There was a direct heart-to-heart line of communication between rock’s greatest stars because at heart they were the same human being. Both were lonely only children reared by overprotective matrons intent on binding them fast to home and mother for the rest of their lives. Both escaped from their throttling families by striking rebellious poses that made them generation heroes. At heart, though, both remained sad little blue boys, disposed to spend their lives in drugs and dreams, though sometimes roiled to passion they poured into their records. Hence, what “Heartbreak Hotel” did for John Lennon was give him a startling foreflash, a proleptic vision of his future life.
Goldman’s assertion of his disillusionment is a bit hard to credit, given that his book gives no indication of ever having been touched by respect or even sympathy, but perhaps one should allow for the conversion syndrome.
Joyce Carol Oates recently coined the term “pathography” for the current fashion for the study of a well-known person’s life that focuses on flaws, failures, and misdeeds. The Lives of John Lennon, however, almost deserves a category all its own, one that combines the attributes of pathography with those of the philippic and of black propaganda, such is the extraordinary variety of techniques of defamation employed in it. The most important of these are:
A. The Indelible Anecdote. If Goldman had not sufficiently appreciated the power of creative mise en scène before he wrote Elvis, he certainly did afterward, since the one thing about that book remembered by everyone, including a great many people who never read it, is that the King allegedly took pleasure in watching teen-age girls who wrestled wearing white cotton panties. That scene has entered folklore, and it scarcely matters whether it actually happened. The Lennon book has a similarly vivid if less spectacular vignette positioned near the beginning (although chronologically belonging near the end of Lennon’s life) that has already acquired currency: the resentful Yoko planting cat-turd land mines in John’s path as he vacantly wanders the halls of their flat in the Dakota.
There are those mornings, however, when Yoko is a bit too slow and John catches her in the act! Then there’s hell to pay. John seizes Yoko by her great mop of hair and hauls her, screaming and scratching, to the stove, where he threatens to set her hair afire! That’s why there’s never a match in this kitchen.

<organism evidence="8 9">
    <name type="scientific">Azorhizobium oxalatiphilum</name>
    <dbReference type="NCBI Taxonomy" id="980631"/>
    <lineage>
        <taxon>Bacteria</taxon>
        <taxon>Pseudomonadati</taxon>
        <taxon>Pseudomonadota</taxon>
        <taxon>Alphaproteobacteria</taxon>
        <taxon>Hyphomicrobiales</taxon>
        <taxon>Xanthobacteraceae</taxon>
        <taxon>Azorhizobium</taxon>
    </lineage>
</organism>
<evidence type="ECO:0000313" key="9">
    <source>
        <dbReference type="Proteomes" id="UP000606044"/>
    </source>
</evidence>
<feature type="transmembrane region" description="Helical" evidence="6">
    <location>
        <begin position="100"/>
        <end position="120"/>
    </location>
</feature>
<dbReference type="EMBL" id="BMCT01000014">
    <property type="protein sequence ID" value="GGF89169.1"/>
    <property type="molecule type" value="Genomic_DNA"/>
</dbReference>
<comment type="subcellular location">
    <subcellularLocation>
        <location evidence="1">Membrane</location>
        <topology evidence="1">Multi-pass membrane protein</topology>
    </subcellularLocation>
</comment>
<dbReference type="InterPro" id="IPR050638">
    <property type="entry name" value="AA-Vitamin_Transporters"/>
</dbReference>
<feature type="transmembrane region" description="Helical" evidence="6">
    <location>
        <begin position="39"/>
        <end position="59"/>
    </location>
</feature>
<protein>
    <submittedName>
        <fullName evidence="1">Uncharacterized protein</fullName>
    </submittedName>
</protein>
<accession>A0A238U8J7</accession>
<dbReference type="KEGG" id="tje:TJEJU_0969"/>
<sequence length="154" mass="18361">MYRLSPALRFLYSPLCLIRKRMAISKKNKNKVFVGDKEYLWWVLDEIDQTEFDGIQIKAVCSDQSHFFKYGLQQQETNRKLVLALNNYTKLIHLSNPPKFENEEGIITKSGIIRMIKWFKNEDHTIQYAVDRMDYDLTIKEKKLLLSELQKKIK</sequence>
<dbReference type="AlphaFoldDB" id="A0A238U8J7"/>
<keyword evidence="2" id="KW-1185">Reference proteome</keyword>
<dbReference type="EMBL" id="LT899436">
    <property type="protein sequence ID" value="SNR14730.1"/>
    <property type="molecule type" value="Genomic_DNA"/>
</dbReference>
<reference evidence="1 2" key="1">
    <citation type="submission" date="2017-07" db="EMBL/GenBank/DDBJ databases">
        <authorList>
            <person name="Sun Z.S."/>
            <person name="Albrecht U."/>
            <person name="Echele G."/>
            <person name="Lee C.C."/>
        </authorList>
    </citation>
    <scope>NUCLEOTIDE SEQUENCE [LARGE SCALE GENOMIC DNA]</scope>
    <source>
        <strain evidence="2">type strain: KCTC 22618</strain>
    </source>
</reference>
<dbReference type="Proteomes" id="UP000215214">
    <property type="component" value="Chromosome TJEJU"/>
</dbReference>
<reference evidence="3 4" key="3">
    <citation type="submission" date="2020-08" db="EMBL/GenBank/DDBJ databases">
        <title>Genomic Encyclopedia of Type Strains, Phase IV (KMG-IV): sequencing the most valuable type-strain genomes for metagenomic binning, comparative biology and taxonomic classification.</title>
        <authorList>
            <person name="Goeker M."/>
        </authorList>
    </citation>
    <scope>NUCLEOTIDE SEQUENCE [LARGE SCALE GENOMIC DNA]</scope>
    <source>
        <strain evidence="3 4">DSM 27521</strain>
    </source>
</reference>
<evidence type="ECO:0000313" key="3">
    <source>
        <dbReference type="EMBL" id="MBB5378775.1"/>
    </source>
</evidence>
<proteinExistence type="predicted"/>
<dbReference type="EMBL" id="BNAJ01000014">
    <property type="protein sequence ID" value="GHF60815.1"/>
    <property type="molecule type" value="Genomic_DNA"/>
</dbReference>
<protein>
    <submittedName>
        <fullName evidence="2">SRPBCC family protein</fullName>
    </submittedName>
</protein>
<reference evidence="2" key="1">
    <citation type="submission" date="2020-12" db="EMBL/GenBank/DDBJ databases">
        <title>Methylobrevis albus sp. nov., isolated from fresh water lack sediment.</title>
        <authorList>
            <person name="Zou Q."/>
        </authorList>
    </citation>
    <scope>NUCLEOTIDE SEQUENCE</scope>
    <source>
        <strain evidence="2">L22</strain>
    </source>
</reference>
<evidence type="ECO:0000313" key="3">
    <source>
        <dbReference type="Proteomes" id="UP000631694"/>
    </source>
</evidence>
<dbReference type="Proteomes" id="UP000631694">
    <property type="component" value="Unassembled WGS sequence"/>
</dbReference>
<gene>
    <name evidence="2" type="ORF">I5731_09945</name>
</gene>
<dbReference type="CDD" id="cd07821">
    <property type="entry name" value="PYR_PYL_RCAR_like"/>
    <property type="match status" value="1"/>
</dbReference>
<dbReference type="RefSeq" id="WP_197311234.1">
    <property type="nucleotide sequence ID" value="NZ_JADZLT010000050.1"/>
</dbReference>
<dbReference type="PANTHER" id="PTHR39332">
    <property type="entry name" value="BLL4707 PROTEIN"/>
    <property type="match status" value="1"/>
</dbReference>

The grotesque squalor of the scene is hilariously memorable, but did it ever happen? This question leads naturally to
B. The Tainted Source. The above anecdote, like many of the book’s most sensational claims (inter alia, Lennon’s two alleged murders), is solely based on the recollections of Marlene (“Marnie”) Hair, whom Goldman characterizes as “Yoko’s only close friend and confidante.” It is, naturally, hazardous to base significant claims on hearsay, especially second-hand hearsay, but Hair is a particularly iffy witness. David Fricke and Jeffrey Ressner, who examined many of Goldman’s sources in Rolling Stone (October 20, 1988), point out that Hair hardly knew Lennon, and that her casual relationship with Ono came to an acrimonious end with a $1.5 million suit that Hair filed in 1982, claiming that her small daughter was injured while on an outing with the Lennons’ small son. This does not necessarily mean that all her testimony is fictitious, but it does make the notion of her being privy to Lennon’s most tortured and intimate confessions seem doubtful, to say the least.
Goldman draws from other poisoned wells: one is Fred Seaman, a sometime factotum for the Lennons and nephew of two of their employees, who was indicted in 1983 for the theft of Lennon’s personal diaries—which he was attempting to doctor, to bolster his claim that Lennon had appointed him as his biographer. Another is Allan Williams, a Liverpool promoter who tried and failed to become the Beatles’ manager in the early days, and has spent two decades attempting revenge by retailing bitter accounts of the events of that time. Goldman interviewed very few principals; both of Lennon’s widows declined to talk, and he did not even bother to approach the other Beatles. As a result, his research mostly consisted of interviews with single-incident witnesses and with former underlings and sometime pals with axes to grind, as well as of selected readings in and wholesale and uncredited derivations from previously published books by other hands. As Fricke and Ressner illustrate at length, Goldman embroidered upon and distorted the stories he heard to make them more scurrilous, and it is clear from the most general acquaintance with Beatle lore that when he had to choose between two or more versions of an incident, he invariably chose the one that showed his subject in the worse light. Since the book is not annotated, it is largely impossible to tell where given anecdotes or details originated.
Meanwhile, Goldman’s background research was either slovenly or nonexistent: on the subject of LSD, for example, an important subtheme, the only establishing quote is from a novel called Groupie (author unidentified). Goldman’s book does not appear to have been fact-checked by anyone, and it is so studded with minor errors (e.g., the name of the lower Manhattan neighborhood is given as Alphabetsville; Dave Dellinger is said to be the member of the Chicago Seven who later became a devotee of Guru Maharaj Ji) that any reader would have doubts about the solidity of major assertions. It does not seem to have been checked for grammar, either, or even proofread: the name of Lennon’s half-sister, Julia, for example, is spelled two different ways within three paragraphs.